Earlier this week, the New York Times reported that just 158 families have provided nearly half of the early money in the 2016 Presidential election. These wealthy donors, who are “overwhelmingly white, rich, older and male, in a nation that is being remade by the young, by women, and by black and brown voters” are able to spend unlimited amounts on elections because of a slew of misguided decisions by our Supreme Court. ”Not since before Watergate have so few people and businesses provided so much early money in a campaign," the NYT reports. When these super-rich gatekeepers can yell so loudly, the voices of ordinary Americans are drowned out.
The NYT report demonstrates the urgency of the problem of big money in politics. Demos has joined with a strong coalition of partner organizations to urge all of the presidential candidates to stand and work for reforms that fight big money and empower everyday Americans. Together, we recognize the people as the ultimate check on the corrosive influence of money in politics.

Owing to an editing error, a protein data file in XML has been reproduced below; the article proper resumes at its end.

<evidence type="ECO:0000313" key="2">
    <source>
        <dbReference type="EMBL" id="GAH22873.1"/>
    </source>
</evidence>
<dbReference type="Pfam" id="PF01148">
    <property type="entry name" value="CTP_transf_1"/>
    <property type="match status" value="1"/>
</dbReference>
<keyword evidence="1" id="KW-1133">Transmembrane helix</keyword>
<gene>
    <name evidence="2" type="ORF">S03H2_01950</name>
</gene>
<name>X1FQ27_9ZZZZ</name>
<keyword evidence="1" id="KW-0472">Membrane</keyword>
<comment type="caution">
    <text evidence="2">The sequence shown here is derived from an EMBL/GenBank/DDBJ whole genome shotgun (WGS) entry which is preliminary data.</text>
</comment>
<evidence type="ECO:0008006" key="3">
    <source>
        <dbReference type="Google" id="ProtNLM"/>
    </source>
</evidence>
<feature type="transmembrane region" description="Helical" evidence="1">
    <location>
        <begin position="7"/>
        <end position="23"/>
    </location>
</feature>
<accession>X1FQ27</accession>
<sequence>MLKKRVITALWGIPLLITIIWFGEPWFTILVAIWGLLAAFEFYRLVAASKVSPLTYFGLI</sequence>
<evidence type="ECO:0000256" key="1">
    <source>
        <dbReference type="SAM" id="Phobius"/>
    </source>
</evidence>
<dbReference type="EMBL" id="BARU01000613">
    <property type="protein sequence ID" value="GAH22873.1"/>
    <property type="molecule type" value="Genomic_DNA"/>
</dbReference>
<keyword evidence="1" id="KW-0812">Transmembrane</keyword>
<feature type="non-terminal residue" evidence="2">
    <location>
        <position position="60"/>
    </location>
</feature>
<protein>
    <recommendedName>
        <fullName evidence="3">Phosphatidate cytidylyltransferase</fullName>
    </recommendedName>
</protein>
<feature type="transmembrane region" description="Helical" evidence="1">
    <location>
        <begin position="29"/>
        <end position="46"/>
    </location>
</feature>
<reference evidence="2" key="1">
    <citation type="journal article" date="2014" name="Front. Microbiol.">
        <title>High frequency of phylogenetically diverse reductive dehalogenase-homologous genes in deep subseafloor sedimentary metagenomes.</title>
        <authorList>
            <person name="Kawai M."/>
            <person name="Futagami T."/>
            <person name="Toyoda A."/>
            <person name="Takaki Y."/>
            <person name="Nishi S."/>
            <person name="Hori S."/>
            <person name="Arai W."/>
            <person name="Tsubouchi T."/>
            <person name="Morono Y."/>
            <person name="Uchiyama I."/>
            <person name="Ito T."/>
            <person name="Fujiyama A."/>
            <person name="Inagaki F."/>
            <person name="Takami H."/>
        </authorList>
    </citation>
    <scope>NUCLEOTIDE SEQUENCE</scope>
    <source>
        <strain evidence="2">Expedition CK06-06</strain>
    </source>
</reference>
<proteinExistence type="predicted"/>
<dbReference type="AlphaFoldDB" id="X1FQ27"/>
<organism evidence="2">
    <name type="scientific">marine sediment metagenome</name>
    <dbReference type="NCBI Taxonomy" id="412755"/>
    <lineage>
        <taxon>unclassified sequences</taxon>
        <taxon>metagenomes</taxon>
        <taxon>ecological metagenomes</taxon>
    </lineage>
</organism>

The moderators of tonight’s Democratic debate should press the candidates on the specific policy solutions they propose to empower everyday Americans and get big money out of politics. What will they do, and how will they do it?
Several candidates have criticized the Supreme Court’s decision in Citizens United and the role that big money plays in our elections. What policies do they support to change the current system? How would they deal with the Supreme Court’s constitutional decisions that make it more and more difficult to restrict the flow of money into our elections? What about programs that amplify the voices of average Americans by matching small contributions with limited public funds?
Urge CNN to ask these questions on Twitter, Instagram or Facebook at #DemDebate.